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October is Eczema Awareness Month. Here is some information about eczema that will help to keep your skin healthy. 

What is Eczema?

Eczema is a condition that causes different skin irritations, inflammation, and redness in the skin. Eczema can weaken your skin’s barrier, so hydrating products will help repair the damaged skin barrier. Eczema is one type of dermatitis out of a group that causes symptoms of sensitive skin, swelling, and rough, dry patches. 

What does Eczema look like?

Skin looks dry, patchy, rashy, red, and inflamed. Skin can feel itchy and irritated. Eczema can develop on elbows, knees, feet, neck, and face. Eczema symptoms look different and vary for each individual. Some symptoms may be more severe than others, or flare-ups may last longer. 

What are some causes or triggers of Eczema?

Triggers for eczema are environmental factors like allergens and irritants.

People with a family history of eczema are more at risk of getting it. Some other things that can trigger eczema are chemicals, soaps, pollution, hormones, and weather. Your immune system overreacts to irritants around you that cause your skin to develop eczema. Mental health can also trigger eczema if you are under high stress levels; it can cause a flare-up.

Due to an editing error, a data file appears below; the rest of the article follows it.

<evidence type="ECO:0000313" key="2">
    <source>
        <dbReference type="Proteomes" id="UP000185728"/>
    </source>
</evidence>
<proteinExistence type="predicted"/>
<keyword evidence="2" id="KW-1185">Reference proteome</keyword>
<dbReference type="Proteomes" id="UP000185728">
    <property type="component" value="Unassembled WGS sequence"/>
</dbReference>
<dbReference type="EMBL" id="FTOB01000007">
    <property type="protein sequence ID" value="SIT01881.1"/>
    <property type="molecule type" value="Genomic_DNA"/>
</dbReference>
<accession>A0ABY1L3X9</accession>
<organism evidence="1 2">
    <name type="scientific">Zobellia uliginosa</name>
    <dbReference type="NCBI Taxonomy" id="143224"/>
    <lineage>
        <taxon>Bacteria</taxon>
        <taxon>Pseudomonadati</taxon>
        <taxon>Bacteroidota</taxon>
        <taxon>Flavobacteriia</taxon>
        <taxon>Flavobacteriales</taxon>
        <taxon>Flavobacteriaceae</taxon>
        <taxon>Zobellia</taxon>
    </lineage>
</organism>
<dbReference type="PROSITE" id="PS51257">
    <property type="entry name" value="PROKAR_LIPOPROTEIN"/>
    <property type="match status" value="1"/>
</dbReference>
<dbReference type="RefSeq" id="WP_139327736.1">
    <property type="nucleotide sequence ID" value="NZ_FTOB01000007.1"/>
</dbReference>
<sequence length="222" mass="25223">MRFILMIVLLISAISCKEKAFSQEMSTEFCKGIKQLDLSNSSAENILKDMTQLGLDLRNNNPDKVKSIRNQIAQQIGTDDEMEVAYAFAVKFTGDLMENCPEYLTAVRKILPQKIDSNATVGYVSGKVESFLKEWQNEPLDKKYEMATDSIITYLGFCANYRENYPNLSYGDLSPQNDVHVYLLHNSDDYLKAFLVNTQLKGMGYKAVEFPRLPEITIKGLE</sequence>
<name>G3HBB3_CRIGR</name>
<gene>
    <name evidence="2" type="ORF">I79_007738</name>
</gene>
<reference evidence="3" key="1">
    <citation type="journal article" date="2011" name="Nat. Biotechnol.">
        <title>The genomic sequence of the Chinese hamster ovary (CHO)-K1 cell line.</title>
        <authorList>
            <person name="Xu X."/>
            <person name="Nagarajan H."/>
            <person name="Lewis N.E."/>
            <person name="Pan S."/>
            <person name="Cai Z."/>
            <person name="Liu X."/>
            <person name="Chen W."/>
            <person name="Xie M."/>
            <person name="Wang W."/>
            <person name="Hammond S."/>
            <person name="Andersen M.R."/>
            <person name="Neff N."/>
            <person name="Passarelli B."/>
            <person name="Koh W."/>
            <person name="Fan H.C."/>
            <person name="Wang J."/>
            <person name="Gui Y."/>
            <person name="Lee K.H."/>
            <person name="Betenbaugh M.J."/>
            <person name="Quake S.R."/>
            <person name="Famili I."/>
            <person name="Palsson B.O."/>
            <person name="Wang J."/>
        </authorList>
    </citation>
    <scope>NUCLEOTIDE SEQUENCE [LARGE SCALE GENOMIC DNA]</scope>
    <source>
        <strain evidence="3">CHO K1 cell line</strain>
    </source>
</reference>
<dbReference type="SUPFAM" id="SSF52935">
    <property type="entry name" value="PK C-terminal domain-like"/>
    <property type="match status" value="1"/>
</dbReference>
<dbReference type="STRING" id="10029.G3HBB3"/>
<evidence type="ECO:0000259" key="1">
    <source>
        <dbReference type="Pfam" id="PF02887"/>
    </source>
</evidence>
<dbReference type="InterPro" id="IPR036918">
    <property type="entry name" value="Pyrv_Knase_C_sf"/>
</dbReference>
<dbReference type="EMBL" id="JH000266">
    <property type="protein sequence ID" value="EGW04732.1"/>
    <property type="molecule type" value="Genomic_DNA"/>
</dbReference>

Is Eczema Contagious?

Eczema is not contagious. You can’t spread eczema from one person to another.

Do certain foods trigger eczema?

Specific food allergies may contribute to eczema symptoms if your eczema worsens after eating particular foods. Keeping a food journal to track what you eat and your skin’s reaction is a good idea. 

What does eczema look like on different skin tones?

On olive or deeper skin tones, the skin rash may present differently. The rashes may appear grayish or light brown. After eczema flare-ups go away, the skin may have leftover hyperpigmentation. There are many skincare products available to address the hyperpigmentation.

How is eczema diagnosed?

Make an appointment with your health provider to get a proper diagnosis with a physical exam. Your doctor may do a few tests to diagnose eczema, like allergy and blood tests. The tests help to rule out other health conditions. Children are sometimes diagnosed with eczema in childhood, but symptoms can occur anytime. 

What questions or information will the doctor ask me?

What are your symptoms?

Does anyone in your family have eczema?

Do you have any medical conditions?

Do you notice there are times when your symptoms are worse?

How long have you had your symptoms?

How do you treat Eczema?

There is no cure for eczema or atopic dermatitis. Treatments help the skin heal and prevent flare-ups from getting worse. Certain ingredients work to calm and heal the skin. It’s best to use skincare ingredients that are natural and paraben-free. Using paraben-free ingredients will reduce irritations from developing in the skin. Some people will only have eczema a few times; for others, it may be a chronic condition. After consulting with your doctor, they may prescribe certain medications to aid in healing your flare-ups, and other treatments may include phototherapy. The skin barrier will need help with repairing and healing. Maintaining good skin health and improving your skin barrier is essential. Using the right ingredients for healing the skin is vital. 

Have questions? I’m here to help! 

Teresa

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